"Every ticket is good for both races," TMS president Eddie Gossage said Sunday after the postponement. "If you have a Nationwide ticket, you can come to the Cup race, and the Cup tickets are good for the Nationwide race."

That could cause some conflicts. People will have the same seat for different races: "Excuse me, sir, you're in my seat."

If they're being polite, that's resolvable. If not, watch out. Because the Cup race starts at noon ET, beer consumption probably won't factor into the compromise options, thankfully.

"I think it will be fine," Gossage said. "There'll be plenty of seats for people just to move over a few spots."

Gossage said he wanted to do what was best for all the fans who sat in a constant light drizzle Sunday. That's why NASCAR and TMS called it a day at 3:30 p.m. local time.

"It was going to take three hours to dry the track," Gossage said. "But the weather forecasters said the mist would continue to 7 or 8 p.m. We didn't feel it was fair to make all those people continue to wait. We felt the fan-friendly thing to do was to pull the plug."

Gossage admits it's a major financial drain to have to race both events on Monday.

"It cost us $15,000 an hour to open the gates here," he said. "It sucks, but what can you do?"

Look for NASCAR to throw a competition caution early in the Cup race Monday for the teams to check tires and make adjustments. Practice was rained out Saturday, so the Cup drivers haven't been on the track since Friday.

It's a major guessing game for the first spoiler race on a 1.5-mile oval.

FORT WORTH, Texas -- Kasey Kahne is saying all the right things. He wants to finish this season on a high note.

Kahne is an honorable guy. I'm sure he means it. Kahne will do everything in his power to get the No. 9 Ford in the Chase and leave Richard Petty Motorsports with good feelings all around before leaving for greener pastures at Hendrick Motorsports.

Finishing well is the plan, but historically speaking, lame-duck teams rarely do well. It's just human nature. For the crew and everyone working on the car, it's hard to have the same zeal for your job when you're unsure if you'll have a job soon.

Jeff Burton was honest enough to say that lame-duck situations are difficult to overcome.

"They've got to be looking at their other options and they've got to be looking at other opportunities,'' Burton said Friday. "And Kasey's got to be paying attention to not only what he's doing now, but what he's going to be doing in the future.

"I just think as hard as you try and as hard as you say you're going to be as good, it's difficult because it's a distraction."

It's a little like a husband and wife agreeing to an amicable split, but deciding to live in the same house until the divorce is final.

If any team can stay focused on the moment, Burton believes Kahne's team is the one.

"I think Kasey's in a little different situation," Burton said. "The group that's with Kasey has been with him for a long time. I think that they respect Kasey and they understand the situation Kasey is in.

"With [crew chief] Kenny Francis being there, I think they have a good rapport with each other and the team has a good rapport with the both of them. I think that's going to help. I just don't view that group as being bitter or upset about it. I may be wrong about that, but I believe it."

So Burton thinks the team has a chance to post some strong performances the rest of this season, but it's never easy when a group is breaking up.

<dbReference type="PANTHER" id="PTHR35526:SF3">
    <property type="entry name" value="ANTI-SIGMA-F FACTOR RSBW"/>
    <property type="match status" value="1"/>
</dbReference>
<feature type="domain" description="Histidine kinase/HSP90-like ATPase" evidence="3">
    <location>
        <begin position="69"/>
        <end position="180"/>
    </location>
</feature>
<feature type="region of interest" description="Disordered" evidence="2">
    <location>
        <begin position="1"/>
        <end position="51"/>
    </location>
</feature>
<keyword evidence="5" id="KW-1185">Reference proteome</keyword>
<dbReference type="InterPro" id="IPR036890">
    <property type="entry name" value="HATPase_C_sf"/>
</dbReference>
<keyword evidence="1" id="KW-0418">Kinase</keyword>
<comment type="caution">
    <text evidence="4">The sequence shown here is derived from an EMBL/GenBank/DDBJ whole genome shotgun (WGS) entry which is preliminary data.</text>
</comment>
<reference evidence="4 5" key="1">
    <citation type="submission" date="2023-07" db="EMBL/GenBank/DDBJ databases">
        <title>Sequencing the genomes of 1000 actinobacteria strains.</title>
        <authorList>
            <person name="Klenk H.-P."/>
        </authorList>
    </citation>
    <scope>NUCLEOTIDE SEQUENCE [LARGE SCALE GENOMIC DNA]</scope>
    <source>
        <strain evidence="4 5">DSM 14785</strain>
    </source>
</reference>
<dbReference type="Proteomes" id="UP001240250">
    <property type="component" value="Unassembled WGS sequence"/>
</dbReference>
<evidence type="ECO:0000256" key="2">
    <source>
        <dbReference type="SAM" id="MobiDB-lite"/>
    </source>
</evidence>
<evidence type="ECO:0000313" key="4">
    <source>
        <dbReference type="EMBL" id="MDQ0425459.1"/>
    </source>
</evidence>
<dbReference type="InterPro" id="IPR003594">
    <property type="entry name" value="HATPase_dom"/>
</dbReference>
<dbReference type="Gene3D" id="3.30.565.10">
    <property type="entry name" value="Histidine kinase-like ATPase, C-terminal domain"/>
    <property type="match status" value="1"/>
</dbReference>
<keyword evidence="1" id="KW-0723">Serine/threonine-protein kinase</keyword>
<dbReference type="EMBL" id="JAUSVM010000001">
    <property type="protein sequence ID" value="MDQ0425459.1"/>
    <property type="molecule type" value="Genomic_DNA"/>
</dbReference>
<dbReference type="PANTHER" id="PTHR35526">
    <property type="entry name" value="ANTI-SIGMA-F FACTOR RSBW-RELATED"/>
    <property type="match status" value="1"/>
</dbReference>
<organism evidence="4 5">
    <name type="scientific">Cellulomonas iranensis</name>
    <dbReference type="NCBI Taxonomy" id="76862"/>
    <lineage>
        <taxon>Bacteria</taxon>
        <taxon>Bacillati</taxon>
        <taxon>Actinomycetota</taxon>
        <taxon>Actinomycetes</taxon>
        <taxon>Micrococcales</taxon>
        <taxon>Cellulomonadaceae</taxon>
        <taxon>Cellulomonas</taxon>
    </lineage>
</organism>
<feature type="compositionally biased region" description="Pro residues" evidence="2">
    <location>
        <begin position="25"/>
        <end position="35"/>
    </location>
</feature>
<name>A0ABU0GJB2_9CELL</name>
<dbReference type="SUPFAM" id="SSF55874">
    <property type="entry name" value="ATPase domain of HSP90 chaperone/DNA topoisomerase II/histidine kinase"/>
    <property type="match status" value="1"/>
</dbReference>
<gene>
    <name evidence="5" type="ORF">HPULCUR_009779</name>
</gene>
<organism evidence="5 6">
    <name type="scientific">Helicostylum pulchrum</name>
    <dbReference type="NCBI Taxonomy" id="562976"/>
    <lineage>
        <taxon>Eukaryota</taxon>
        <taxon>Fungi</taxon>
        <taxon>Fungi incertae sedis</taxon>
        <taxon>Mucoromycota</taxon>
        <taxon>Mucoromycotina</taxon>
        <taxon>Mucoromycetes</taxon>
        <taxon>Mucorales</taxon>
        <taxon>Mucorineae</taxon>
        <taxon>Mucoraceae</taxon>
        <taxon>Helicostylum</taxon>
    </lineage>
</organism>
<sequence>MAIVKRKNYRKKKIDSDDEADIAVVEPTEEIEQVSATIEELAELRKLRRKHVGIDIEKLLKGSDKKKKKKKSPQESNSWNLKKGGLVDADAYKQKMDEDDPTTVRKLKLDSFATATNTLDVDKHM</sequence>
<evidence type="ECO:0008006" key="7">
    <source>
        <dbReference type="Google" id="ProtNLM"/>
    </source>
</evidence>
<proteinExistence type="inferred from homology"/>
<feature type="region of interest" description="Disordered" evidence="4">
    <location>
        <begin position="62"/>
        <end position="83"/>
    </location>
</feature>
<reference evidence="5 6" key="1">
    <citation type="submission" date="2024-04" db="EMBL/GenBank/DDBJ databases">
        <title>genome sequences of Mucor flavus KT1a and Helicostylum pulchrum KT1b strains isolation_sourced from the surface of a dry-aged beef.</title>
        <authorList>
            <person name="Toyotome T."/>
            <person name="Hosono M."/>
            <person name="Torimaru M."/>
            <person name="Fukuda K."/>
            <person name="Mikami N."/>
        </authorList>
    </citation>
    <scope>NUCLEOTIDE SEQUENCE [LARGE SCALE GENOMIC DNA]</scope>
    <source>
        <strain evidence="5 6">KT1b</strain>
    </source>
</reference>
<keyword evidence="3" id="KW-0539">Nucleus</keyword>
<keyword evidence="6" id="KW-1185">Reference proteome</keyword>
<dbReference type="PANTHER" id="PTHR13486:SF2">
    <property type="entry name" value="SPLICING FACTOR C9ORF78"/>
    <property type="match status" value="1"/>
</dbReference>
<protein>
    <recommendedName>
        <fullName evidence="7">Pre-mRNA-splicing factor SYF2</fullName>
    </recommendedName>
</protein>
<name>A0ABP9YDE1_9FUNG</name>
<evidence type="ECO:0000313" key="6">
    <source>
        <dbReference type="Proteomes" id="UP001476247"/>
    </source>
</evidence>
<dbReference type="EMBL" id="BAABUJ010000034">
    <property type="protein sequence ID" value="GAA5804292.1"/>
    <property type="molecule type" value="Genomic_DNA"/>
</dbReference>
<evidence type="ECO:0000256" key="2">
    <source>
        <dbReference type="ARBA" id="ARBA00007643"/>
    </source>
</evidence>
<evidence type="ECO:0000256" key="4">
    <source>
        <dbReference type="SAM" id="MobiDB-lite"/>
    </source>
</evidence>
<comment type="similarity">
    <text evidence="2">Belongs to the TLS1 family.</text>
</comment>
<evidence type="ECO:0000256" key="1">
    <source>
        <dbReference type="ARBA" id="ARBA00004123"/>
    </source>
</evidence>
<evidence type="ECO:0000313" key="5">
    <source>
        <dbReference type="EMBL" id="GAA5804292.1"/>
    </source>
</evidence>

"Kasey is going to continue to work hard," Burton said. "His car owner's going to continue to work hard, but you also have to be looking at the future."

Kahne went to dinner with his Richard Petty Motorsports team in Texas to tell them he will do everything he can to make the rest of this year productive.

"I want us to enjoy ourselves and win races," Kahne said. "And I still feel like we have a shot at the Chase."

Kahne ranks 26th in the Cup standings with two top-10s in the first seven races. But he made the Chase last year and finished 10th in the playoff.

"I've had six and a half years with those guys and we've had a great run," he said. "I have a lot of friends there and a lot of people that I really enjoy working with. Until this year, I'd never looked at another shop. I'd never been inside another building. But sometimes you just need some change and you need something different."

Something different starts next year. For now, he hopes to end this year with something good for the No. 9 team.

The rich just got richer. Kasey Kahne will drive for Hendrick Motorsports no later than 2012. I'll explain.

And the poor -- or at least the underfunded -- at Richard Petty Motorsports are left with an uncertain future.

Tony Stewart once was asked what Dale Earnhardt Inc. is without Dale Earnhardt Jr. "A museum," he said.

That proved to be more fact than fiction in some ways when Junior left DEI to join Hendrick in 2008. DEI lost sponsorship and later merged with Chip Ganassi Racing.

So what is RPM without Kahne? Not much, especially if Budweiser, his sponsor, leaves with him.

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Kasey Kahne
AP Photo/Isaac BrekkenWill Kasey Kahne take Budweiser with him when he eventually joins Hendrick Motorsports?

That remains to be seen, but Budweiser left DEI when Junior went to Hendrick. And Budweiser was a sponsor at Hendrick before moving to DEI when Earnhardt started in Sprint Cup.

The conspiracy theorists will have a field day with this one. Here's the first wild theory you'll hear:

Because Earnhardt has flopped at Hendrick, Kahne will replace Junior in the No. 88 Chevy.

Not going to happen. Although he hasn't won a race in almost two years, Earnhardt remains a sponsorship cash cow as the most popular driver in the sport. He also is only three years into a five-year deal at Hendrick.